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Economic Environment

Economic Environment

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Published by Bids_2010
Economic Environment
Economic Environment

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Published by: Bids_2010 on Mar 30, 2010
Copyright:Attribution Non-commercial


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Chapter 2: The Economic Environment
Chapter ObjectivesStructure Of The Chapter OverviewThe global economyChapter SummaryKey TermsReview QuestionsReview Question AnswersReferencesMuch was said in the first chapter about the necessity to take into account the global"environmental" factors. These factors are those so called "uncontrollables", unlike the"controllable" factors of price, promotion, place and product. They include market tastes,economic, socio cultural, legal, technological, competitive and political factors to name but afew. Failure to account for these factors can lead to dire consequences. As can be seen later,the failure by Tanzania to take account of the market changes and demand shift topolypopylenes from sisal, led to a demise in that country's sisal industry.
Chapter Objectives
The objectives of this chapter are:
To describe and demonstrate the importance of the "economic" environment factor in planningand carrying out global marketing
To show the importance of the "economic" factor in global marketing
To describe and give an understanding of the major world regional economic blocs withparticular emphasis on developing countries
Structure Of The Chapter 
The chapter starts off with a review of the global economy, the composition of world trade andthe World Trade Institutions. Regionalism is a major phenomenon of the late 80s and early 90sand so the chapter describes in detail a number of major regional economic blocs. Veryimportant in any discussion on economic factors is the size of market, and more specifically, themarket ability to purchase, which depends on levels of income. The chapter finishes by lookingat the nature of economic activity including the stages of market development, urbanisation andinfrastructure as important precursors to the degree of economic activity.
Note that a comprehensive case study covering the "environmental" aspects of global marketingoccurs at the end of chapter four.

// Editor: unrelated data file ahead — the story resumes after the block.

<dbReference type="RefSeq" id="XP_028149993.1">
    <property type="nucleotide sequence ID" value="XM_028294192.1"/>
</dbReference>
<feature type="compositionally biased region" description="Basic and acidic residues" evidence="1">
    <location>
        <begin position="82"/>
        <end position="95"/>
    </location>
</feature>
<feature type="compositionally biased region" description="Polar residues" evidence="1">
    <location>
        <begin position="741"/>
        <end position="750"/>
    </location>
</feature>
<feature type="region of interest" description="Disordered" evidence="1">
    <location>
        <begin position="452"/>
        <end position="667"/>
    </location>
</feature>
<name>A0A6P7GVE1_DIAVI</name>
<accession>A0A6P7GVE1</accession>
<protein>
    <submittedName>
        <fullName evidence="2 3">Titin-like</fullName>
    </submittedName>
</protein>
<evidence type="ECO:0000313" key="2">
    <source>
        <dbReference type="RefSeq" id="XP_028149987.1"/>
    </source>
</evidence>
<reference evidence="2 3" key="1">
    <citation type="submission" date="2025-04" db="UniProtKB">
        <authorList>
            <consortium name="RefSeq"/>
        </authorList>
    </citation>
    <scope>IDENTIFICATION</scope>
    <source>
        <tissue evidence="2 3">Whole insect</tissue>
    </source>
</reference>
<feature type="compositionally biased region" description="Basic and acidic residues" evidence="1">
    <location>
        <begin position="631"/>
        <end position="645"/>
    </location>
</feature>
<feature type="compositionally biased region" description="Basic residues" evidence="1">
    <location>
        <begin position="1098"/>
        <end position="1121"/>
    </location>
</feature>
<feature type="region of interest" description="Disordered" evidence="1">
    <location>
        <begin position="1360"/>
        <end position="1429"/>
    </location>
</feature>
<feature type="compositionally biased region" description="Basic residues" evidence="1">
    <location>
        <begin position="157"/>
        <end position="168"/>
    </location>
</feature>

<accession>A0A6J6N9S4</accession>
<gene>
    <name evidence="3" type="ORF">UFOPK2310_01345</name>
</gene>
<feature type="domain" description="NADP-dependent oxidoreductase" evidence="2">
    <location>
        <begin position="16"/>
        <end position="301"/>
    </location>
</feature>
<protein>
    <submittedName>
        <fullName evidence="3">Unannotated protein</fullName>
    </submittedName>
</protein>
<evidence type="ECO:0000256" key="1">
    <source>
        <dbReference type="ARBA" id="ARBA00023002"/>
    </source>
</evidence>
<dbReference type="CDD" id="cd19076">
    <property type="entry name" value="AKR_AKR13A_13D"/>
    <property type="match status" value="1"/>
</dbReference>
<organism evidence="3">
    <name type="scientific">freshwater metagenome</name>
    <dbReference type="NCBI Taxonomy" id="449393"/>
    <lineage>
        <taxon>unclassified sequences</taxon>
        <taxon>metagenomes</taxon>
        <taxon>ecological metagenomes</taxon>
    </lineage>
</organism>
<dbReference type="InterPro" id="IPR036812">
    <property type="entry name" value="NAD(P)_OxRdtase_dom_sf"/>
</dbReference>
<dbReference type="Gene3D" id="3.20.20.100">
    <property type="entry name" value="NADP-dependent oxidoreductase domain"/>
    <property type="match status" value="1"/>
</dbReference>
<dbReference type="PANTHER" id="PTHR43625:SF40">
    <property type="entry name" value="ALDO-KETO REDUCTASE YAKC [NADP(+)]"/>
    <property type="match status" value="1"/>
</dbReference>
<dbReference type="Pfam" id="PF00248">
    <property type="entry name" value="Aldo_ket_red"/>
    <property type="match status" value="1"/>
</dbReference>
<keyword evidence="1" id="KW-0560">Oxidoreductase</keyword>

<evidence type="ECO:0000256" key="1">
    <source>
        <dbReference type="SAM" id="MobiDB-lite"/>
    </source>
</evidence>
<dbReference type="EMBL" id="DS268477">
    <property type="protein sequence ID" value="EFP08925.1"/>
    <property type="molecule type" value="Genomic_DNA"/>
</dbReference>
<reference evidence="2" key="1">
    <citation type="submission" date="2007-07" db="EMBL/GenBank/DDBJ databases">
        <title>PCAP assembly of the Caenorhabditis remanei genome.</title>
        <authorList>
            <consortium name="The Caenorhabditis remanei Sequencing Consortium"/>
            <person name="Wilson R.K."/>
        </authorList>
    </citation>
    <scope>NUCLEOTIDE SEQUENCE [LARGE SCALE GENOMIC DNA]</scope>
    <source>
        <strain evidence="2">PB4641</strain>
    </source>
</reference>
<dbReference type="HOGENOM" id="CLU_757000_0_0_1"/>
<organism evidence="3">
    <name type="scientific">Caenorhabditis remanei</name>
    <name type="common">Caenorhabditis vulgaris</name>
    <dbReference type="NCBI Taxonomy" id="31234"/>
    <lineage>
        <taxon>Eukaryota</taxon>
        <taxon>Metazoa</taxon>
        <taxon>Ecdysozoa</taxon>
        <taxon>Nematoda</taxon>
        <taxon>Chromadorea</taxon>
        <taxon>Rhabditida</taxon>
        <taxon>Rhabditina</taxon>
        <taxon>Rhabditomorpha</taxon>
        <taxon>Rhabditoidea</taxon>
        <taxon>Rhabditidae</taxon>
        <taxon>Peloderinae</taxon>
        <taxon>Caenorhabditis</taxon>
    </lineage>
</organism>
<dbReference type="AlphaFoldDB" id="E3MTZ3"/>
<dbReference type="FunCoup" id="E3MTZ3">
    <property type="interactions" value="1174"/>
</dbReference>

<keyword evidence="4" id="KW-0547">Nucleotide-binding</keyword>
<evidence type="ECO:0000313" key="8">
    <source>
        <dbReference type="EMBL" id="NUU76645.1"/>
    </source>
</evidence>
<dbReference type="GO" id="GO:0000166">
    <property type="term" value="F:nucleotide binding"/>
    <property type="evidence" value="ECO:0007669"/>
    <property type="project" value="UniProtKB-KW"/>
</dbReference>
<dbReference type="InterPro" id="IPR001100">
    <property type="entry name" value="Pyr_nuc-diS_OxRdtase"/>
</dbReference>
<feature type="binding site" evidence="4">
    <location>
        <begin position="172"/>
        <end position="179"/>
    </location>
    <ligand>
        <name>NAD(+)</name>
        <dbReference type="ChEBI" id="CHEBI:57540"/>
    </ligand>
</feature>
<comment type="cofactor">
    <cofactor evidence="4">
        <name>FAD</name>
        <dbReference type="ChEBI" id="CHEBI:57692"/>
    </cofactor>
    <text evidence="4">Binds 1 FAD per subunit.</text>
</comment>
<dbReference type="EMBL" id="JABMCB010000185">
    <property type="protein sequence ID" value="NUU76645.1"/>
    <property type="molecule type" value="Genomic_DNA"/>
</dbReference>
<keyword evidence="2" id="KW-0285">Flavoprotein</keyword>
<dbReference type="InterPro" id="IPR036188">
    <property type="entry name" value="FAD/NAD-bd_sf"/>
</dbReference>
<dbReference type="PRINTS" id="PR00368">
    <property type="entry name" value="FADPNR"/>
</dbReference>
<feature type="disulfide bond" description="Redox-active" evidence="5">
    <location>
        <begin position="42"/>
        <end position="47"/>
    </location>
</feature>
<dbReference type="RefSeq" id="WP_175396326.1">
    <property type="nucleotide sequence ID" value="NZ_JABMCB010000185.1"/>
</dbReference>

In the past fifty years the global economy has changed rapidly. Particularly marked has beenthe development of world economic integration and standardised products. Coca Cola, Nissanand Marlboro cigarettes are examples of products which serve nearly every market. Generallythere have been four major changes:
capital movements rather than trade have become the driving force of the global economy
production has become "uncoupled" from employment
primary products have become "uncoupled" from the industrial economy and,
the world economy is in control - individual nations are not, despite the large world economicshare of the USA and Japan.Taking each of these changes in turn, world trade is about some US$ 3 trillion, however, capitalmovements are much higher. The London Eurodollar market is worth about US$ 75 trillion per annum and foreign exchange transactions are US$ 35 trillion per annum.Another change is the decoupling of employment from production. Employment is in declinewhilst manufacturing output is growing or remaining static at 20-25% of GNP. Sectors such asagriculture, are achieving higher productivity through mechanisation but this is at the expense of employment.Still another change is the decoupling of the primary product market from the industrialeconomy. Many commodity prices have collapsed, for example tea, yet industrial economieshave been relatively affected. Unfortunately the prime producers have been dramaticallyaffected.Finally, the most significant change is the change of focus from domestic to the world economyas the chief economic unit. This has been grasped by Japan and Germany, but not really by theUSA, or Africa. These factors have repercussions on exporting by developing countries. Firstlywith developing countries' emphasis on the export of primary products, they are at the mercy of world supply and demand movements, with the resultant fluctuations in prices. Depressed worldmarket prices can have a deleterious effect on developing economies. Secondly the rapidglobalisation and focus away from domestic economies has created global competition and inturn, this has pushed up quality. Generally speaking, unless developing countries can break intonon-comittally based products they are being further left behind in the global economic stakes.However positively, whilst developed worlds concentrate on industrial and service products itleaves opportunities for developing countries to export more food based products.